Order in the Court! [part1]

Last night I had someone abuse my trust. I didn’t suspect a thing. I didn’t know that someone would do that to me. I had never had someone abuse my trust, so I’ve always given it freely. Money was stolen from me, but I’ll get it back. I might be mad at her now, but I won’t always be angry. I forgive her. I don’t trust her anymore, but maybe someday she’ll earn my trust again, and when she does, I’m hoping she’ll keep it.
Today, at my AWANA Trek meeting (bible study for teens), we talked about justice. When you first think of justice, you probably picture a courtroom with a guy in a powdered wig raising a wooden stick (I forgot what they are called), booming, "GUILTY!" (Yes, I do love the show Shark, if that’s what you’re thinking.) Justice is found in another place: right here at home. What is justice outside the courtroom?

Justice is:
- doing the right thing
- making wrong things right – fixing problems
- being fair
- helping others be fair

Micah 3:8 says, "He [God] has shown you, O man, what is good. And what does the Lord require of you? To act justly and to love mercy and to walk humbly with your God." This was one of my memory verses today. Being the procrastinator that I am, I memorized them lickety-split in the car on the way to church.

What are we to do?
- be good (like God has shown you)
- be just (act justly)
- be merciful (love mercy)
- walk humbly (with God)

God is a just God. God is totally fair. As my youth leader put it, "He doesn’t say, ‘Oh, it’s ok that Hannah did this, because she’s my favorite, but Melissa, well, she’s gotta go.’"

How can God be just?
- He does not have favorites
- He loves everyone, including you
- He is perfect
- He is fair
- He knows what is in your heart, so he knows your motives
- He knows what you’ll do in the future

The Bible mentions several times the justness of God. In Numbers 16, God showed justice to Korah, who didn’t like Moses’ leadership. Korah wanted to be first and in control. By rebelling against Moses, Korah was rebelling against God, because Moses was a man of God who did what God told him to do. God punished Korah by opening the ground and swallowing up Korah and everything that belonged to him. It was like he had never even existed!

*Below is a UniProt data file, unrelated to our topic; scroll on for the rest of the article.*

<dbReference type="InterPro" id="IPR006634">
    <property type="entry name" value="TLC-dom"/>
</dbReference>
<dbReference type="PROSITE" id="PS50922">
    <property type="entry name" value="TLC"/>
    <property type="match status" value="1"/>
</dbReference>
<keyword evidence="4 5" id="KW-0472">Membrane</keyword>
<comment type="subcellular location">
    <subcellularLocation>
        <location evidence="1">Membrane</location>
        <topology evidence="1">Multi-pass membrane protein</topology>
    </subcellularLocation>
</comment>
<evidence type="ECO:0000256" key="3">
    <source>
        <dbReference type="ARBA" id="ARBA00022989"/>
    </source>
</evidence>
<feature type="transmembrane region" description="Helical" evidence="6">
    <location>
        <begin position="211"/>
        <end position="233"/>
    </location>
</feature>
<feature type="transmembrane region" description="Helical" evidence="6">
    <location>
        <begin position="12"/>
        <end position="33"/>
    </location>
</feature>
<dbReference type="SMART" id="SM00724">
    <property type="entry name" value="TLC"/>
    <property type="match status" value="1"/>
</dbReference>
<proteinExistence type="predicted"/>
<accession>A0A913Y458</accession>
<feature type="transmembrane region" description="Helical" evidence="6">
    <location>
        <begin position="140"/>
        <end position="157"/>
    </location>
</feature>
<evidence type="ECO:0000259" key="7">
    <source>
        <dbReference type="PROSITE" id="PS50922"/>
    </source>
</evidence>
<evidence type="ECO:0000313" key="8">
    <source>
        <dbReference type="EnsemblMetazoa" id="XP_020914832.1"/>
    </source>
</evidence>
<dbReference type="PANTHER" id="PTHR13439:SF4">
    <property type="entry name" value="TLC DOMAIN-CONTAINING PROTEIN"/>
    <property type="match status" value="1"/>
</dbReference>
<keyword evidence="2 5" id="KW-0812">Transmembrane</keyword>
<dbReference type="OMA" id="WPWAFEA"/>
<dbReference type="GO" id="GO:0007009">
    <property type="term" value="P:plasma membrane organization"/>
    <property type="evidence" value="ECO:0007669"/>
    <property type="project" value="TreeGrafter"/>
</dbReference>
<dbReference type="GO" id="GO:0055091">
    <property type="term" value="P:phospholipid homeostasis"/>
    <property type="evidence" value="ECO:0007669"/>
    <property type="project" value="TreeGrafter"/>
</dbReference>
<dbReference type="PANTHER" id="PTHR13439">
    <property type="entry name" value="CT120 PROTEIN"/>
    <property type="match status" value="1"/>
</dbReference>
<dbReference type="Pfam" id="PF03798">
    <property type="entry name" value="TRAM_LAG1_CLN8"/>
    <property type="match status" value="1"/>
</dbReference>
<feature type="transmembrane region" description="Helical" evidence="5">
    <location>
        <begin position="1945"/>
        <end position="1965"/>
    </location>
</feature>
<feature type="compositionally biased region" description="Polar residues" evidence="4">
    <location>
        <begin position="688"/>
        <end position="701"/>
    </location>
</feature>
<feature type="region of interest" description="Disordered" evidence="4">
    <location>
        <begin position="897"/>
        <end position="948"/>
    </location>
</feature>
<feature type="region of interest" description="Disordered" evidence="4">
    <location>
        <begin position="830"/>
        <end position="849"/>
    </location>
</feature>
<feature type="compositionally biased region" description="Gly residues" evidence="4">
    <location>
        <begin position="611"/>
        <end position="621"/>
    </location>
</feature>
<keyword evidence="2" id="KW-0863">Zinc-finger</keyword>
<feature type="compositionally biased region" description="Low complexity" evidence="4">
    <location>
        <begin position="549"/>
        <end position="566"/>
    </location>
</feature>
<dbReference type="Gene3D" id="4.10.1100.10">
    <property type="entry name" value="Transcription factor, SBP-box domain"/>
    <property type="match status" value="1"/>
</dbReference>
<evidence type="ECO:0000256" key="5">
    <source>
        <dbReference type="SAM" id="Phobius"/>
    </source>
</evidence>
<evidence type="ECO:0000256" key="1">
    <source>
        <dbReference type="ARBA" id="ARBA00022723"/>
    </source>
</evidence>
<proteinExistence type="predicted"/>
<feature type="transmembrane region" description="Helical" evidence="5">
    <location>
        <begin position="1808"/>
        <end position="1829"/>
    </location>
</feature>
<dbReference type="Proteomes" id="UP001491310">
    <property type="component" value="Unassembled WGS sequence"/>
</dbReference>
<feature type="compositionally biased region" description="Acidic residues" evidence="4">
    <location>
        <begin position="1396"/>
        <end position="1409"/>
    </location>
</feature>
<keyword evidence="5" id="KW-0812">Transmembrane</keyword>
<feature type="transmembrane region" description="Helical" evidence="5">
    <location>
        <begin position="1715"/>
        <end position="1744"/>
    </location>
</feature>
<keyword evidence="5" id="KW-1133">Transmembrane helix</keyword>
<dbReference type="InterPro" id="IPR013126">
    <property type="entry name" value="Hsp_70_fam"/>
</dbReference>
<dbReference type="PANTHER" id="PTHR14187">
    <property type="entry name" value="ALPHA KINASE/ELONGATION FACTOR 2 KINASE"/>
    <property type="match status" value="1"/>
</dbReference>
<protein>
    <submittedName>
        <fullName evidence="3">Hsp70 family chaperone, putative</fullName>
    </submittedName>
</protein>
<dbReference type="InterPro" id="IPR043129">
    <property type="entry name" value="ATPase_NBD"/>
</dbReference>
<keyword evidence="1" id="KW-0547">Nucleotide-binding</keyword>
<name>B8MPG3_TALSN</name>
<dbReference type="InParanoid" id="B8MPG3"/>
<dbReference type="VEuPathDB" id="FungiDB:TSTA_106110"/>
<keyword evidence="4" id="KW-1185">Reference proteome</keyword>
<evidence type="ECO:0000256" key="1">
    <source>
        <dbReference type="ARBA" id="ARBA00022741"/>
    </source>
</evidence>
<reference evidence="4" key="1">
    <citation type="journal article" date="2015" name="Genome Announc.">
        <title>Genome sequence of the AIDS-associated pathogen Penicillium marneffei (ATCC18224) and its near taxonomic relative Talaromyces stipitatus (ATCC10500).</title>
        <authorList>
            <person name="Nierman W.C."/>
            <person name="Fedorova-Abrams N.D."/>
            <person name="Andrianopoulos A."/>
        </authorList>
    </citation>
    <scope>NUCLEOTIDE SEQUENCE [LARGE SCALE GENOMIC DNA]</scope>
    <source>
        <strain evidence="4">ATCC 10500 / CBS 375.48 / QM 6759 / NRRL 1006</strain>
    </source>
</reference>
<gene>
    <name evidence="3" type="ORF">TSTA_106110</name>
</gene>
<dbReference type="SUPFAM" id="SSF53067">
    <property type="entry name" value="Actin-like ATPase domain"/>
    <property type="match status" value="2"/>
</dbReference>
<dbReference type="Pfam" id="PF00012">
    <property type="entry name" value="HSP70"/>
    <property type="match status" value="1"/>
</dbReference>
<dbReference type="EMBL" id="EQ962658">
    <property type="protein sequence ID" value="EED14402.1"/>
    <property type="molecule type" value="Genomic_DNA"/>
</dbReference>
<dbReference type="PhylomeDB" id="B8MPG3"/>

Now, listen to this. Korah came up with his buds to Moses and Aaron and said, "You have gone too far! The whole community is holy, every one of them, and the Lord is with them. Why then do you set yourselves above the Lord’s assembly?" (Numbers 16:3) What did Moses do? He fell flat on his face and asked the Lord for help. He then stood up and said, "In the morning the Lord will show who belongs to Him and who is holy, and he will have that person come near him. The man he chooses he will cause to come near Him." (verse 5) Moses didn’t do what you and I would have probably done. Moses didn’t defend himself. He didn’t even talk about how long he had led all the Israelites in the desert and how he and God provided for them. He didn’t mention what God had already done through his leadership. As my Trek book puts it, "He simply left it in the Lord’s hands." And bad-guy Korah was punished.

If you did something really wrong, God would punish you. He would even punish you if you did a little thing wrong. Bad things may happen to us simply because we were born, because we’re all born with sin.
This is just. Sin must be punished. Justice shown to you is a gift. When you sneak out to go to a party, being grounded from sports, TV, and the phone may seem harsh and definitely not fun, but it’s really a gift. We can learn from our mistakes if we take the time to think about them. Now you know that there are consequences for your actions, and that doing wrong things doesn’t pay. Now, hopefully you won’t sneak out again.

Hopefully the person who wronged me will never do it again – to anyone. Hopefully she has learned a lesson. Hopefully she is sorry for what she has done (I’m pretty sure she is). Meanwhile, I can show her love and mercy and justice by giving her friendship and boundaries. Maybe something good will come out of this.
I hope to continue discussing justice and mercy with you in the next part of Order in the Court, so stay tuned.
In the meantime, please pray for the person I have mentioned. I will not abuse her trust by releasing her name here, but I will ask you to pray that she will learn from this mistake.



  1. Well done. Sorry you had to learn a lesson about trust in such a hard way.


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